City Council approves Barrio Logan zoning plan
SAN DIEGO (CNS) – The San Diego City Council voted 5-4 Tuesday night to
approve the first update to the Barrio Logan Community Plan in 35 years,
including a five-block-long commercial buffer zone separating residential and
The neighborhood south of downtown includes low-income residential and
major industrial uses by shipyards, Naval Base San Diego and the 10th Avenue
“Barrio Logan's residents and businesses, the Navy and the shipbuilding
industry are all critical to San Diego's regional economy,” Councilwoman
Sherri Lightner said. “Historically, the neighborhood has seen incompatible
uses develop side by side that have made it challenging for both industry and
According to a city staff report, the mix of uses is incompatible in
some areas and has led activists to raise environmental justice concerns over
the years on behalf of the more than 4,000 area residents.
“Where else in the city do we allow for residential, commercial and
industrial — we don't. This is unique to Barrio Logan and needs to be fixed,”
Lara Gates of the city's Development Services Department said.
City staff presented two options for changes in Barrio Logan. The main
difference is the nature of a “transition zone” between homes in the east
part of the neighborhood and the industrial area to the west.
“Change is very difficult. We are untangling a mess in this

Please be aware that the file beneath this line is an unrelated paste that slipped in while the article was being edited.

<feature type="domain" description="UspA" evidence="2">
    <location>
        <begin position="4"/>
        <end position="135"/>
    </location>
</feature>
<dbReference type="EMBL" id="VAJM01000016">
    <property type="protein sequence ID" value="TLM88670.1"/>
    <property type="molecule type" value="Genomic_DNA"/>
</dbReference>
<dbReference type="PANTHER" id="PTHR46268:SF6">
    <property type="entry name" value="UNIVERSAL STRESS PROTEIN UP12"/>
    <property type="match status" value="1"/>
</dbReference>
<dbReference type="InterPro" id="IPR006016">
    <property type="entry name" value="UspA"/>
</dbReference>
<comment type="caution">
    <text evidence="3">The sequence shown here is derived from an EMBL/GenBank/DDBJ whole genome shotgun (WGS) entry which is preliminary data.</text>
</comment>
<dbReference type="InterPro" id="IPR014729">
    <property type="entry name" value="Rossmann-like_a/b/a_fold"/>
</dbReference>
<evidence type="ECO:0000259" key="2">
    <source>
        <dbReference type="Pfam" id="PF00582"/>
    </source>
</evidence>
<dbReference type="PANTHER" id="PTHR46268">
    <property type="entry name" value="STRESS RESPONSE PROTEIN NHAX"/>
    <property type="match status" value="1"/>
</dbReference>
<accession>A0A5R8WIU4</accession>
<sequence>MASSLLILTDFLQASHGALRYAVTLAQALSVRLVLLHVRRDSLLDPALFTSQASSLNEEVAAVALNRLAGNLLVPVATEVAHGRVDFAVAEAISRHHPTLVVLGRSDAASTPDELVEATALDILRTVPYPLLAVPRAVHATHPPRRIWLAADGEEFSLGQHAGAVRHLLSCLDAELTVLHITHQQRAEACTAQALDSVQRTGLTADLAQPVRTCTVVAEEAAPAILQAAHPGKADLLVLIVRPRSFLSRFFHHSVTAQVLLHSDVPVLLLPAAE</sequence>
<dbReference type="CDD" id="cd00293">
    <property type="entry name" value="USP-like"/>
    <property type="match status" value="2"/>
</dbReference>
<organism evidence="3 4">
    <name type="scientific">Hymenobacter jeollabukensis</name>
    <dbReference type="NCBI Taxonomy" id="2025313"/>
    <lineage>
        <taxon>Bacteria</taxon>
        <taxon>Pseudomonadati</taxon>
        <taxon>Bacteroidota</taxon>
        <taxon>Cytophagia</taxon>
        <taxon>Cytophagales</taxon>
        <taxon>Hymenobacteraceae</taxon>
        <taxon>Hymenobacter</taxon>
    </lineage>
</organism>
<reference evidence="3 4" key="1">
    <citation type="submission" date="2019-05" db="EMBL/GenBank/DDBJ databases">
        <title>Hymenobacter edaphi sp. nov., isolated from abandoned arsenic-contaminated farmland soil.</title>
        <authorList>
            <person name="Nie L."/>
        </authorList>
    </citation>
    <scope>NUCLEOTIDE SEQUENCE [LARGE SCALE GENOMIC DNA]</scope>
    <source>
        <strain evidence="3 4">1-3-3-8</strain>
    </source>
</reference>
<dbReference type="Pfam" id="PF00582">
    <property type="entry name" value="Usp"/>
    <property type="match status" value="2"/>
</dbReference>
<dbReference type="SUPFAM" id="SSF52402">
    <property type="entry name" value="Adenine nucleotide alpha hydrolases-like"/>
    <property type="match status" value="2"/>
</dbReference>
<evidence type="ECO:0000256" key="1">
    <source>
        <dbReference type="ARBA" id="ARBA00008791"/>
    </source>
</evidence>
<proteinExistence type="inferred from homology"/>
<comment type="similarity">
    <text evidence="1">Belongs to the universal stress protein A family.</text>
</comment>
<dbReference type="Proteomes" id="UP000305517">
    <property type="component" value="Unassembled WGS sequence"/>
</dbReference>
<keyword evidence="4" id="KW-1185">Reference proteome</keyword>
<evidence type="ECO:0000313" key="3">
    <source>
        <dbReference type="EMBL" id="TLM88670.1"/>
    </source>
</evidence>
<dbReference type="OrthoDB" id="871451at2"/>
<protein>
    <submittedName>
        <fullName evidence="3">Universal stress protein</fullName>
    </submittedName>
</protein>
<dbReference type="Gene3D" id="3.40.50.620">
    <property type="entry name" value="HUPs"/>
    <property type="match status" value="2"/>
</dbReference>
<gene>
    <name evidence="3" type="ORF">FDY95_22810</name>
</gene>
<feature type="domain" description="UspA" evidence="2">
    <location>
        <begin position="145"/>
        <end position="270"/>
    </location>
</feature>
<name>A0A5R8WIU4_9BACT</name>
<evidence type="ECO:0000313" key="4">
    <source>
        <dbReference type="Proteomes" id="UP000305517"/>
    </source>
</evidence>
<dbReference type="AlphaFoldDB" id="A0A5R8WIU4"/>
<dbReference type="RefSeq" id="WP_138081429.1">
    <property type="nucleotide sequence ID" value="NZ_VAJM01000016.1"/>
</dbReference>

neighborhood that has been there for literally decades,” Council President
Todd Gloria said.
The approved version of the plan called for “community and neighborhood
commercial uses” in the buffer area but no houses. Maritime interests could
be included if coastal development and conditional use permits are obtained.
Councilman David Alvarez added to it a provision that the buffer zone,
which he said consisted of a roadway, be expanded from Evans to 28th. Street
between Newton Avenue and Main Street. The update was approved with a 5-4 vote.
“This city has really done this community wrong for a long, long time
and that has to change,” said Alvarez, who represents the area and grew up
Homes and enterprises in the area that have their zoning changed would
continue to exist under a grandfather clause, according to Alvarez and city
The other scenario would have allowed “heavy commercial” and
“maritime-oriented commercial” uses without the condition use permit
Councilman Kevin Faulconer was one of four council members who dissented.
“This industry and what it means to this community, what it means to
national defense — it's critically important that we do everything we can to
preserve that and moving forward for years to come, just as we're trying to do
everything we can to update a badly outdated Barrio Logan plan,” Faulconer